J Am Board Fam Pract 1995 (Sep); 8 (5): 361-366
Berman BM, Singh BK, Lao L, Singh BB, Ferentz KS, Hartnoll SM
Department of Family Medicine,
University of Maryland at Baltimore 21210, USA
BACKGROUND: A survey exploring attitudes toward complementary or alternative medicine was distributed to 295 family physicians in the Chesapeake region. Physicians were asked about their knowledge, usage of, and training in complementary therapies and what evidence they expected of complementary medicine to aid in accepting these therapies.
METHODS: Questionnaires were distributed at three separate conferences of family physicians with 180 physicians responding.
RESULTS: More than 70 to 90 percent of the physicians considered complementary medical therapies, such as diet and exercise, behavioral medicine, counseling and psychotherapy, and hypnotherapy, to be legitimate medical practices. A majority had referred patients to nonphysicians for these therapies or used some of them in their own practices. Homeopathy, Native American medicine, and traditional Oriental medicine were not favored as legitimate medical practice. Areas where physicians had the least amount of training were most likely to be considered as alternative medicine by them. Seventy percent of responding physicians expressed interest in training in multiple areas of alternative medicine. Additionally, there was a strong positive correlation between evidentiary rules physicians believed should apply to orthodox medicine and to alternative or complementary medicine.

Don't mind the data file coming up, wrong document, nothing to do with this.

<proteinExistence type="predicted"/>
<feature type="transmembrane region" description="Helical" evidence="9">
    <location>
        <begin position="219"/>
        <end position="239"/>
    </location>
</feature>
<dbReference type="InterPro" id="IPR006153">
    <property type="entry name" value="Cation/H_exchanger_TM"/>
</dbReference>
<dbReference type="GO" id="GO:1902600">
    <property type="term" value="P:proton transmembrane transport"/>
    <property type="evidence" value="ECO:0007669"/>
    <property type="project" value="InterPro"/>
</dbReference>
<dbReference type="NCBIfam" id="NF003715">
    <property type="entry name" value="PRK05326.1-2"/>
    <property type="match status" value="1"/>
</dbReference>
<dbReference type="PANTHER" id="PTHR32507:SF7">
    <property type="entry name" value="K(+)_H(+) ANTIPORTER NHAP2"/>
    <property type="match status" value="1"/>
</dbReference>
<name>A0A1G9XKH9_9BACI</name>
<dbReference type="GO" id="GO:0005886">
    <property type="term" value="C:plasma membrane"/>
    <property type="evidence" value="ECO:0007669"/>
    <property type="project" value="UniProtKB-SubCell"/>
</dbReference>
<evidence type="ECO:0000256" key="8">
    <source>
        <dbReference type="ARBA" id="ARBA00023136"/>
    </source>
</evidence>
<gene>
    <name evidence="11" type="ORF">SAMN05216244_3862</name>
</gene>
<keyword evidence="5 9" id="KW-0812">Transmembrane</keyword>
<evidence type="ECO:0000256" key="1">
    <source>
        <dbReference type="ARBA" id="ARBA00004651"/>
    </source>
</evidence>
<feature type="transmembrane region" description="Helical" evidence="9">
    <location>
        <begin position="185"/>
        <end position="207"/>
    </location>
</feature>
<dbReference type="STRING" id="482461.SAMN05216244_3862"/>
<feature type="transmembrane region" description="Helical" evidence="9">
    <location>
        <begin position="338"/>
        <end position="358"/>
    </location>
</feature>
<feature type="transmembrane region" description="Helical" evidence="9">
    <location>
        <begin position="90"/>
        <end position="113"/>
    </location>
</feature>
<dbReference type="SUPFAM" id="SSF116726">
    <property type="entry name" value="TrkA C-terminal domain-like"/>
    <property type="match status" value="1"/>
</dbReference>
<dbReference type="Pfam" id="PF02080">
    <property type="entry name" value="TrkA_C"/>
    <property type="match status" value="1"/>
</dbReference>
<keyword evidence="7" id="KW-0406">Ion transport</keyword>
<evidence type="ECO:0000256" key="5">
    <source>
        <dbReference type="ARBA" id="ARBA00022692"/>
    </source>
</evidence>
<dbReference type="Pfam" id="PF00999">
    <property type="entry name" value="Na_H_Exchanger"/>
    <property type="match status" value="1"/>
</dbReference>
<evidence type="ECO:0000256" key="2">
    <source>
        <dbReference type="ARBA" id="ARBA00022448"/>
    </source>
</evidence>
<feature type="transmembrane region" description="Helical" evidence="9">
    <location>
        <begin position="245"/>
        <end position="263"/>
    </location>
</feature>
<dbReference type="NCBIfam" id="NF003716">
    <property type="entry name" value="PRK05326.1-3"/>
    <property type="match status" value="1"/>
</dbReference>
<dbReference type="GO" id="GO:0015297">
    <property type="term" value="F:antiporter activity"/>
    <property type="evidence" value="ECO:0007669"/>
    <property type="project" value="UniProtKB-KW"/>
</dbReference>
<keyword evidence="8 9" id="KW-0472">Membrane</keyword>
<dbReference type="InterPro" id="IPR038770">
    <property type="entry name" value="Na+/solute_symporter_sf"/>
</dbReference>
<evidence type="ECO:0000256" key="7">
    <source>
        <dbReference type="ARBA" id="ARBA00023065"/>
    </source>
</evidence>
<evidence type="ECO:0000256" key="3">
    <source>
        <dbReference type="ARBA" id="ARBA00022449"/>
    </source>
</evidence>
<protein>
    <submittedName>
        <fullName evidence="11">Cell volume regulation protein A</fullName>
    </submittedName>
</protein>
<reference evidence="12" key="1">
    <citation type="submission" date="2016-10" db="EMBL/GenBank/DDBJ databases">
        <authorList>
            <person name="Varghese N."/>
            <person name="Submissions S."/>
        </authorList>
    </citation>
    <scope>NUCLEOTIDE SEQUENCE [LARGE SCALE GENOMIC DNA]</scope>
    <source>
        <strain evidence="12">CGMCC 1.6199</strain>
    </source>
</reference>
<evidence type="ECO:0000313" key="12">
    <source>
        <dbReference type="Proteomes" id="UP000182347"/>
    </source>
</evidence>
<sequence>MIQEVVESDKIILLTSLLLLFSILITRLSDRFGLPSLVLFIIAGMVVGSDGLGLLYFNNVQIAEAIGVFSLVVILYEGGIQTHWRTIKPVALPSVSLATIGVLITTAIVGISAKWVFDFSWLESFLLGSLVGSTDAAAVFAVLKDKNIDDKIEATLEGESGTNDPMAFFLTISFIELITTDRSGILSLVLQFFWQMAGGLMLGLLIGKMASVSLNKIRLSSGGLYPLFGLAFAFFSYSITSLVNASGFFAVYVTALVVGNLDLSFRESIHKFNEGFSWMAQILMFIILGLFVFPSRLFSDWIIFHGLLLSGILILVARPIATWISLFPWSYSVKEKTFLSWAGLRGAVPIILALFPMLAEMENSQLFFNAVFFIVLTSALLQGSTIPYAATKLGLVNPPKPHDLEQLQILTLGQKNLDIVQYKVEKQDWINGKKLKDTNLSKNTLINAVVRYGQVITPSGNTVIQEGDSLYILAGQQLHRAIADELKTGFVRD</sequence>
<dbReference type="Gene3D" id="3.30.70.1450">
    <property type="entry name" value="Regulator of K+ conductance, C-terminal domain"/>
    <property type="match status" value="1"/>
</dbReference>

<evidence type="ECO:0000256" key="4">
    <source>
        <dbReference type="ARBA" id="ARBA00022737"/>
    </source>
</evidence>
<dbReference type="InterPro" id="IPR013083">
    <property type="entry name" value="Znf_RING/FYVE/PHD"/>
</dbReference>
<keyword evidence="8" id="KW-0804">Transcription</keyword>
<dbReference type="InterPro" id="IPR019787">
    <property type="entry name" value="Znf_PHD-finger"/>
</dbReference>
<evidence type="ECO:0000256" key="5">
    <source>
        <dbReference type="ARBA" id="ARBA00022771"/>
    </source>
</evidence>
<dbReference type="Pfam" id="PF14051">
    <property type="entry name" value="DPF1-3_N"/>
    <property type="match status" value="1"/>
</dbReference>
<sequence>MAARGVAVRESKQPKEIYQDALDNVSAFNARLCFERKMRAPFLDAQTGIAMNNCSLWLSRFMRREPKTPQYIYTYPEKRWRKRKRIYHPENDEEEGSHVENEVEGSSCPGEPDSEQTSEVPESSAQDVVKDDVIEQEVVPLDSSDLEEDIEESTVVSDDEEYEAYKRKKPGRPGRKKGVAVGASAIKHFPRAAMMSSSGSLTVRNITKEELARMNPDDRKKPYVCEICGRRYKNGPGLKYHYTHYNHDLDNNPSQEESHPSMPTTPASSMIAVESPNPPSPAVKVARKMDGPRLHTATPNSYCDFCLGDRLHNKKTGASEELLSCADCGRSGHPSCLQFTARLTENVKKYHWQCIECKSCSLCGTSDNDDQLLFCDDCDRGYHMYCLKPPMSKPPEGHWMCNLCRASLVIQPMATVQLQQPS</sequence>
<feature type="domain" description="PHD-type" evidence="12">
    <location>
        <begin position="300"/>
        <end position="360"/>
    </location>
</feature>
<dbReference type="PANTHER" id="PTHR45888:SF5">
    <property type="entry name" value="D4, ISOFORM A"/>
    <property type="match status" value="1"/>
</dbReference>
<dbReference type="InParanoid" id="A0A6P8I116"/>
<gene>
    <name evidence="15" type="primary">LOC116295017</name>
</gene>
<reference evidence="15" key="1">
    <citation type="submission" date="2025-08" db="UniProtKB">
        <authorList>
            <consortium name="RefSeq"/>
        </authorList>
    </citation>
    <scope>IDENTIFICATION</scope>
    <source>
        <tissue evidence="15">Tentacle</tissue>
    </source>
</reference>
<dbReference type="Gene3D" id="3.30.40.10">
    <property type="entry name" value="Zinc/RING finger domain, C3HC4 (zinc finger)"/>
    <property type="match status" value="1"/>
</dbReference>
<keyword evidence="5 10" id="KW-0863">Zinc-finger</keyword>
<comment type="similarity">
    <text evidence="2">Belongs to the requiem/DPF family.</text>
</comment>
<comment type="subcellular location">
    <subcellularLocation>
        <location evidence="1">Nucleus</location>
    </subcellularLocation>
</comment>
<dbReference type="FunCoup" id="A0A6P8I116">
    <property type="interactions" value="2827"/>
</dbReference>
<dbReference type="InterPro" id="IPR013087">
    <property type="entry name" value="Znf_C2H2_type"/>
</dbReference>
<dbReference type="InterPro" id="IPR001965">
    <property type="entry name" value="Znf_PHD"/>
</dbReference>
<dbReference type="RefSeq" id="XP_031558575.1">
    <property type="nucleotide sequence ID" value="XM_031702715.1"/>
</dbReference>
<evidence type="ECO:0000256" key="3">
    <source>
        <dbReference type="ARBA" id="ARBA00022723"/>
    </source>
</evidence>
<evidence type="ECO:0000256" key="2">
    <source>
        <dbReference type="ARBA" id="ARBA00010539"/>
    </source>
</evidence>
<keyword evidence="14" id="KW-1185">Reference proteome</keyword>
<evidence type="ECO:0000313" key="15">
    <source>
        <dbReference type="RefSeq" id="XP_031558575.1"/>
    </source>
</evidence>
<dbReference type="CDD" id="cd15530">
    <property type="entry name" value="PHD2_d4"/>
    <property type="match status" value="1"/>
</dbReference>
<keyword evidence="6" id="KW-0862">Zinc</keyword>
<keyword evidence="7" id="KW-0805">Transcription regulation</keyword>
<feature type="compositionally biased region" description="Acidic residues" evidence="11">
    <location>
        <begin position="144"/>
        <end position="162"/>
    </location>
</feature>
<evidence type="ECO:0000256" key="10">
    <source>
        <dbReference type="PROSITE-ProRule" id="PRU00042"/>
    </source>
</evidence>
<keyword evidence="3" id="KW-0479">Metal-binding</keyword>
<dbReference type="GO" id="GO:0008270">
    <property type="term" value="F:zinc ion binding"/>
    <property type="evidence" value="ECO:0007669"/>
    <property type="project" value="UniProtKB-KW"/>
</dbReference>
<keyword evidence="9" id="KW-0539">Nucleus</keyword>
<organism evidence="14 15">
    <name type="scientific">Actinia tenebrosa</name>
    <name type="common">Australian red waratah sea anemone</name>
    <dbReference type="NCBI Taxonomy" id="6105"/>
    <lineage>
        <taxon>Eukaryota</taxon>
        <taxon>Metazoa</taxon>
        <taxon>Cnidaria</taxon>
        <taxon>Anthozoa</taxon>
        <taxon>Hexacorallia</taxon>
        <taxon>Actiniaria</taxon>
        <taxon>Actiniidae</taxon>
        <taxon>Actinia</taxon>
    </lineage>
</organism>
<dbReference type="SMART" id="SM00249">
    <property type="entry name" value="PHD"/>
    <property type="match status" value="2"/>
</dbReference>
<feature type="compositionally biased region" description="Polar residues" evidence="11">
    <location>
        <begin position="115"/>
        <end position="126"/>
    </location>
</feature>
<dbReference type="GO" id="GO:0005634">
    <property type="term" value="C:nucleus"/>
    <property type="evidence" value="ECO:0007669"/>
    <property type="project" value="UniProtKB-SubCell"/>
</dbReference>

CONCLUSIONS: Results of this survey show a high interest in alternative and complementary medicine by physicians. Some therapies are already being used by these physicians, and training is desired in most areas.